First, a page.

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Senators discussed a bill that would amend the study abroad restrictions on first-year senators. Senator Victoria Kalumbi ’15 has plans to go abroad winter quarter but is currently prohibited from doing so according to by-laws as they are written now. Senator John-Lancaster Finley ’16, the author of the original bill allowing senators to go abroad during their term, explained that “the intent of the [original] bill is to motivate upperclassmen to join senate” and to retain the “institutional knowledge” that is lost when senators do not run for re-election because of the requirement to serve all three quarters of their term.
The Senate postponed discussion of “Bill to Assign Reserve Accounts to Student Groups” and “Resolution on General Fees Funding for Housed and Greek Organizations” until next week’s Senate meeting. Prior to the vote, Eric Theis ’16, Senate Treasurer and author of the first bill, made explicitly clear that “this bill is not to be a final solution but something that incentivizes [reform].” He also explained that the bill, if passed, would not be in effect until the next fiscal year starting in July, allowing time for the bill’s constitutionality to be challenged during the time leading to its effective date. Senate Chair Ben Holston ’15 was disappointed that the bills were not going to be discussed that night. “If you want to postpone this bill, I understand but you have a responsibility as a senator to get yourself in the position where you are ready to vote. It’s not okay for us to keep kicking this can down the road, assuming that it’s going to fix itself.” The bill permits the Senate to supplement the general fee with up to $150,000 from special fee reserves under the conditions that the Senate has to have made “a significant effort to pass comprehensive funding reform on an election ballot” and that the general fee funds are depleted. Theis also detailed that an equal percentage will be withdrawn from each special fees group’s reserve accounts and that special fee groups will receive “at least a one month notice” that the Senate is making withdrawals from their reserves.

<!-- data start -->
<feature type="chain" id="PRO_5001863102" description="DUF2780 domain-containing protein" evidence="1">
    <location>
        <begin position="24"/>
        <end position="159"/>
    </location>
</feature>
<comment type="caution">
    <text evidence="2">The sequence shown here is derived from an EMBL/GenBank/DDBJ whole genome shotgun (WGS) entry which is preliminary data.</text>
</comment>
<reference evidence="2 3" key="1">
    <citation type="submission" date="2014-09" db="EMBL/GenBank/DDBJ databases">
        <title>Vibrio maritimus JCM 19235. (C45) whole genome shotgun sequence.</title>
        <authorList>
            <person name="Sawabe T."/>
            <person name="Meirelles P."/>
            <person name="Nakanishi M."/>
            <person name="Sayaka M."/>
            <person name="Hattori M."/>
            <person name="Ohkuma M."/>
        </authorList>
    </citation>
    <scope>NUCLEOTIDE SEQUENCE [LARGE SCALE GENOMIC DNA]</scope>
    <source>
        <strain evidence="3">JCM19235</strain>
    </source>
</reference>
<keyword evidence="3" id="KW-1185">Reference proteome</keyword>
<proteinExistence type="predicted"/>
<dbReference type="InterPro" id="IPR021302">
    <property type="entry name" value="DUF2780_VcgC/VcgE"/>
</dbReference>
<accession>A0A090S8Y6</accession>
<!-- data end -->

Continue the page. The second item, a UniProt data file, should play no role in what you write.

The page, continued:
Olivia Bryant ’15, president of the Stanford branch of Seneca International, a woman volunteer student organization (WVSO), defended her retroactive funding request in front of the Senate, asking that she and a Stanford professor be reimbursed for $1,000 and $2,500 respectively. The money was used on a micro-finance event organized by the WVSO. Appropriations Chair Jackson Beard ’17 felt strongly that the request was not the “Senate’s issue,” but rather something for the Women’s Coalition, a special fees group that supports WVSOs on campus. “The unwillingness of the Women’s Coalition to fulfill their duties as an umbrella organization is separate from our duty to fund student groups. Because they are not willing to reimburse you and the professor that contributed, it has nothing to do with our decision as a senate. At the end of the day what they want to do with their money has nothing to do with us… This is not a request that we need to be revisiting for the third or fourth time.” Seneca’s request for funding was approved by the Appropriations Committee last year but did not receive Senate approval. After a lengthy discussion about possibly setting a precedence for retroactive funding or leaving a student $1,000 “out-of-pocket,” the Senate voted and denied Seneca’s funding request.
In his executive report, ASSU Vice President Logan Richards ’15 announced a mental health town hall this Thursday from 7 to 8 p.m. at a location that is to be announced and “[gave] a nod” to all of the senators who hosted the ASSU Senate’s town hall discussion about funding student groups.
Financial Manager Assistants Justine and Olivia Moore ’16 reported that the myGroups website is receiving a “facelift” to make it easier to use for students and student groups. Additionally, they announced plans for a press release that will provide numbers for student group’s discretionary line items, how much money is in graduate and undergraduate general fees and other financial figures regarding student group funding.
Constitutional Council case Finley v. Undergraduate Senate was heard October 22 at 9 p.m. The Parliamentarian made good on his threat to sue the Senate after the Senate passed a bill allowing ex-officio members of the senate to vote in committee meetings. Senate Chair Ben Holston described the case as a “throwdown of epic proportions between Senate titans.” The case was heard by the ASSU Constitutional Council, chaired by Geo Saba ’15.
The Senate approved a bill to appropriate $6,000 from the Traditions Fund to fund Mausoleum, organized by the Class of 2017 this year. The Traditions Fund is a $13,000 fund.